When I was a kid I had a t-shirt that said ‘I’m #3, I don’t try at all’.

I got it at the sports shop while I was waiting for my skates to get sharpened aka twiddling my thumbs while my brother picked out more hockey equipment. I loved the sports shop. The owner was nice. He carried lots of cool Nikes, even for girls, and had an unparalleled wall of iron-on decals.

On a pretty regular basis my mom would throw me a bone for being the patient sister and let me pick out a t-shirt and decal combo. One of my favorite things was to watch the machine press that sucker onto the cotton while steam blew everywhere. Et voilà, your own customized shirt.

I’ll never forget the look on her face the day the owner asked which iron-on I wanted and I came back with, ‘I think I’ll get the I’m #3 one.’ My mom spun around to look at me, eyebrows raised so high they were almost off her forehead, ‘Oh you don’t want that one.’ Looking back at the guy with a nervous laugh, ‘She doesn’t want that one.’ And back to me again, ‘Right, you don’t want that? Why don’t you get I’m #1, why try harder? You always do your best.’

She was right, I did always do my best. But that wasn’t the point. At no more than seven or eight years of age and what was likely the first time ever, I stood up to my mother and said, ‘No, I think I’ll stick with #3. Everyone has #1 and I don’t want to be like everyone.’

And there you have it, the root of the issue.

I didn’t want to be like everyone else. I didn’t feel like everyone else and I wasn’t like everyone else. I was me and I wanted to just be me.

A flood of relief swept through me after I said those words. I remember exactly how I felt: brave, like I’d finally let the cat out of the bag.

70'sbabiesimage via but I swear my mom has a very similar one at home in a photo album

I consider myself a quiet rebel. I do my own thing and I don’t make a big scenario out of it. I just do it. That usually goes okay until other people’s expectations aren’t met. Then it’s game on, at least from their perspective.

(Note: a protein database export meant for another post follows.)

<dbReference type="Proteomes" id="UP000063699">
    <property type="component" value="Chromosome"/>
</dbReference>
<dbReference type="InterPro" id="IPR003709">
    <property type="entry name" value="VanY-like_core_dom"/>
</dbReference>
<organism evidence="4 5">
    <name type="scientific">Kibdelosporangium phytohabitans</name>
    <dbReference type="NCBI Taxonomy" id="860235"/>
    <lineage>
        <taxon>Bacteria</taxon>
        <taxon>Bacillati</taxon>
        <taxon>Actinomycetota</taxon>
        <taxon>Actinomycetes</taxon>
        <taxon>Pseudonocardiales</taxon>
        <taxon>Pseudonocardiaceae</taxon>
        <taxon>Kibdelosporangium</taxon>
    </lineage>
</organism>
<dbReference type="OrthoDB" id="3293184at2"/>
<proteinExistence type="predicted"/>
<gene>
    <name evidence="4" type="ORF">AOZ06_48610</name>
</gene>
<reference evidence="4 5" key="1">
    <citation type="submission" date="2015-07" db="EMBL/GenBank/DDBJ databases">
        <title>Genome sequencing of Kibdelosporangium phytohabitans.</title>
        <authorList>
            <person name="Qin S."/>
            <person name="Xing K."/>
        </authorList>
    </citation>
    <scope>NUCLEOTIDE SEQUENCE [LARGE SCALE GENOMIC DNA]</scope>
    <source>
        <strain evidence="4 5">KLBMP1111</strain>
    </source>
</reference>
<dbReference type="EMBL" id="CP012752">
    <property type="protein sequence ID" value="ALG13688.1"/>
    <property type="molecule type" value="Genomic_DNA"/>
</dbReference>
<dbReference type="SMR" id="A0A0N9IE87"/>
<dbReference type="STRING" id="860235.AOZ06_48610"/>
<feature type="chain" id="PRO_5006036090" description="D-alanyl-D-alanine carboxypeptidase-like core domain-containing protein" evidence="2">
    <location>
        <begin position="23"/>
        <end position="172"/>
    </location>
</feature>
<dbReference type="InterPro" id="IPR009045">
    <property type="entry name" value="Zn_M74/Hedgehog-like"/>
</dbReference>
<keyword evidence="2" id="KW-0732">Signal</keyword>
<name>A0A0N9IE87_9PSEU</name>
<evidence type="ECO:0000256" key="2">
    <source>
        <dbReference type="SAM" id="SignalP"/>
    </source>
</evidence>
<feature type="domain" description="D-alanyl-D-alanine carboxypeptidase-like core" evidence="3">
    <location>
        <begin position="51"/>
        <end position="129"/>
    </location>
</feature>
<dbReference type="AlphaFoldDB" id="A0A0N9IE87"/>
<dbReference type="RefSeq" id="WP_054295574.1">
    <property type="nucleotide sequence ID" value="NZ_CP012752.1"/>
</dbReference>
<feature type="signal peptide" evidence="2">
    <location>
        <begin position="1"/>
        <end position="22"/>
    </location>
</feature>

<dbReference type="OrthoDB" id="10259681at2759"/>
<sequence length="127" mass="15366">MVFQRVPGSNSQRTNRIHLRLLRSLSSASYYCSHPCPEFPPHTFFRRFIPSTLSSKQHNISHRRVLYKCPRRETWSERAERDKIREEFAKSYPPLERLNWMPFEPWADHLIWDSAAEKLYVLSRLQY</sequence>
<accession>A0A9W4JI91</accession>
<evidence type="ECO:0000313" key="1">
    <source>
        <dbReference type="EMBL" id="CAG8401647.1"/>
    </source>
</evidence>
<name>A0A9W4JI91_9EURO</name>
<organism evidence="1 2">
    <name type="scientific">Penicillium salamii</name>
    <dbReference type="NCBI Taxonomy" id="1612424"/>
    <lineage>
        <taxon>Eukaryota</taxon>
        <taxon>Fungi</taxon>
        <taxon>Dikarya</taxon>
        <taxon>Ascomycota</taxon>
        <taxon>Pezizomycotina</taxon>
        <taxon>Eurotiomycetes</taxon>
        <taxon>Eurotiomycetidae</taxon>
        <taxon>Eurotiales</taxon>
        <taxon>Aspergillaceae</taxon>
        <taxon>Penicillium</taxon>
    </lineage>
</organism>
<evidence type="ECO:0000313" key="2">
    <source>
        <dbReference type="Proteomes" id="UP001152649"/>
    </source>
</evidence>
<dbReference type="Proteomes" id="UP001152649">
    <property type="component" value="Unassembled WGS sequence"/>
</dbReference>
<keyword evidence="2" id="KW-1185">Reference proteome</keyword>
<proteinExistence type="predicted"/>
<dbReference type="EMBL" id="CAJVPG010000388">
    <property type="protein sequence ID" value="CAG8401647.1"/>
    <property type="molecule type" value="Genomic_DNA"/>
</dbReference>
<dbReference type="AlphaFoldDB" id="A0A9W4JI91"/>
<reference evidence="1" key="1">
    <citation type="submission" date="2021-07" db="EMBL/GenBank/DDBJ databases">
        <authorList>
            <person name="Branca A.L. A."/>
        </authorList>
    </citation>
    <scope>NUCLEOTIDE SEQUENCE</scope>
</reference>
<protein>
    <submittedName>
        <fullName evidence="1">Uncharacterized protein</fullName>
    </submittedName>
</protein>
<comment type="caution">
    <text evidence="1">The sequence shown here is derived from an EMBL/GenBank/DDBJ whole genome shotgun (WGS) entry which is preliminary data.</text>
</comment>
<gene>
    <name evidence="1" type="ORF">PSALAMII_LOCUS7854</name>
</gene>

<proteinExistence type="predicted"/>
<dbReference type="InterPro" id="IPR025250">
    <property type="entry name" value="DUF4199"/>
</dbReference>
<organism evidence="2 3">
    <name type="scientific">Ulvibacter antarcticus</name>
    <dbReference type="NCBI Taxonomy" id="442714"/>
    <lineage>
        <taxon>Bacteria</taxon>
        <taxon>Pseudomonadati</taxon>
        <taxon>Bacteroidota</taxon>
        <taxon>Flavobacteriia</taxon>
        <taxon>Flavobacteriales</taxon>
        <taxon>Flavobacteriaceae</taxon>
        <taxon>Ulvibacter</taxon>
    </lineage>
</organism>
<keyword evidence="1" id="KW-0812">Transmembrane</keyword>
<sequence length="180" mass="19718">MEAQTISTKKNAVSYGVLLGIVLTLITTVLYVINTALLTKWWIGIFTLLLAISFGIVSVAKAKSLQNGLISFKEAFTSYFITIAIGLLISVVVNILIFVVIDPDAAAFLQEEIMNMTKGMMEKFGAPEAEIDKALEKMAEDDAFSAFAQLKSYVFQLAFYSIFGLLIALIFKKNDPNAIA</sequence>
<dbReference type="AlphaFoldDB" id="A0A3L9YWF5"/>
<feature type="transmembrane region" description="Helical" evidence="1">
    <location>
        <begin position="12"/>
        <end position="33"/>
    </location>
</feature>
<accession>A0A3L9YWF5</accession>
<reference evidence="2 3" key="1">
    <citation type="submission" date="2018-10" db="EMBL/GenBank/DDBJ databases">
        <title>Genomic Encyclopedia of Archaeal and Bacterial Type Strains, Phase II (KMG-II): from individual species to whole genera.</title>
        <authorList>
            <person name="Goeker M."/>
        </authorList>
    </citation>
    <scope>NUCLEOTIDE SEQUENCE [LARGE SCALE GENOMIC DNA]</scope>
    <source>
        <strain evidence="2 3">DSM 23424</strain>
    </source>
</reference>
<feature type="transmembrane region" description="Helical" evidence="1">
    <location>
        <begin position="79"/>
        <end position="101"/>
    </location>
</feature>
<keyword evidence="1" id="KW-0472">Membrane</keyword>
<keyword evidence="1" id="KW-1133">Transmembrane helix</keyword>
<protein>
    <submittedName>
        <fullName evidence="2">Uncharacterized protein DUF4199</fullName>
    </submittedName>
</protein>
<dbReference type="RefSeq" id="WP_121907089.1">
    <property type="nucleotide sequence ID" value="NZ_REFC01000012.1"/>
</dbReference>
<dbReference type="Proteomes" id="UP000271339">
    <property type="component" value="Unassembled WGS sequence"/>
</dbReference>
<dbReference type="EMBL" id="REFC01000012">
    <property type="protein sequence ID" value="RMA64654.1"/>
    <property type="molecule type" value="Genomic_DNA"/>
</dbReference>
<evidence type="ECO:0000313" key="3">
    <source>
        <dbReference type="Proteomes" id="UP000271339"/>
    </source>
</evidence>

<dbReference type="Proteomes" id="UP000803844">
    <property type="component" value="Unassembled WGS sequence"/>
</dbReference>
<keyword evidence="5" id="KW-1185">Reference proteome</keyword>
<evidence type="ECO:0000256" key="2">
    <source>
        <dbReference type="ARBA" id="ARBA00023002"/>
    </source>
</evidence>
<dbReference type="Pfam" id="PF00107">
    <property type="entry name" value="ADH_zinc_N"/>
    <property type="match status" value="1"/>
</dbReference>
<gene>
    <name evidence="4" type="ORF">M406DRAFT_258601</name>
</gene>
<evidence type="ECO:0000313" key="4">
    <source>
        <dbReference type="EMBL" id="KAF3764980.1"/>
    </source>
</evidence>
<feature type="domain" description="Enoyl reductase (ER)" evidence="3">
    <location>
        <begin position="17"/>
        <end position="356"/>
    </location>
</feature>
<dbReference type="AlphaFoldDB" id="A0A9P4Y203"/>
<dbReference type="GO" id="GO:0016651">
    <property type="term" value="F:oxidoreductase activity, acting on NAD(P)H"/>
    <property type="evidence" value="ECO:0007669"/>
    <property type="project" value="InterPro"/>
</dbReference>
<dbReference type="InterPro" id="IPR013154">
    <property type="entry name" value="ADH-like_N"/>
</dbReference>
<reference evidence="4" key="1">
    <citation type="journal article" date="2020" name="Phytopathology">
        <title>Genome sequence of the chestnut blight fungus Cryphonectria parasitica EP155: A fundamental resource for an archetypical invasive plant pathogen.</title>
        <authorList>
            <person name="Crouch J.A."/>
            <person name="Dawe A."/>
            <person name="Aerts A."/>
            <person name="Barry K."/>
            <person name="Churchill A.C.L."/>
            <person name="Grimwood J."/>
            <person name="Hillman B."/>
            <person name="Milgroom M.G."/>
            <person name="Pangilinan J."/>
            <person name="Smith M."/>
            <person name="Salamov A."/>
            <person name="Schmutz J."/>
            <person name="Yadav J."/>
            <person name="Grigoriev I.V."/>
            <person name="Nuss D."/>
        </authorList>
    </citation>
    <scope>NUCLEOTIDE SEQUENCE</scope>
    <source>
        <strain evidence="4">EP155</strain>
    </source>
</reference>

This year for Thanksgiving I bowed out of all the family stuff. I wasn’t in the mood to be offended or unknowingly offend anyone else. The idea of the whole thing exhausted me. Instead I decided to go for dinner and see a movie. No lineups or food prep or cooking. No one breathing down my neck to be at a certain place at a certain time or looking at me sideways because I took a bite out of my dinner roll before each person finished piling every single item of (cold) food onto their plate. Macy’s Parade in my pj’s, here I come!

All I wanted was to bake an apple pie for home. Chris looked at me kind of funny, ‘No pumpkin? Well, I guess they’ll have pumpkin pie at the restaurant so yeah, apple. Apple will be good.’ Yes I know, oh ye of little faith.

When I stopped by the grocery store the day before Thanksgiving I grabbed apples, a pie crust in case mine bombed and, at the last second, some dried cranberries when I strolled down the baking aisle to see how strung out everyone was. Was it all in my head? As it turns out they were quite strung out seeing as the pumpkin mix was gone. Conundrum city! What about the pie, the cheesecake, the bread? You could feel the panic, women gritting their teeth glaring at the empty shelf. WHAT IS THANKSGIVING WITHOUT THE PUMPKIN?

Later that night while I was making my apple pie, I thought about my #3 t-shirt. You know, I rocked that thing. Even when I got funny looks and began to worry that people might think I was a slacker, I still wore it.  It wasn’t about not believing in myself or questioning my scholastic capabilities, it was about not wanting to enter into a silent competition with all the other kids who were buying and wearing that other shirt. Who’s doing it best? Who really is number one? Who cares?

I never cared about that any of that. All throughout my life, even when I wasn’t fully aware of it, I’ve withdrawn from people who have tried to compete with or control me. Can’t they understand I’m not engaged in the battle? Can’t they see I’m only interested in being the best version of me?

It’s kind of like apple pie at Thanksgiving.

Chris wasn’t two feet in the door from the restaurant when he hollered, ‘Carrie, THAT PIE SMELLS AMAZING.’ And after he tasted it, not even one for sweets, went on to eat almost half before I dropped the hammer on him.

You see no one wants the apple pie at Thanksgiving, they want the pumpkin. Until they eat the apple and realize that apple pie is where it’s at. Apple pie is quiet; it’s unassuming and does its own thing. It’s a classic. It does not compete for front and center. It doesn’t want a latte named after it. It has confidence in who it is. It knows what it brings to the table.

And then it hit me: I am the apple pie.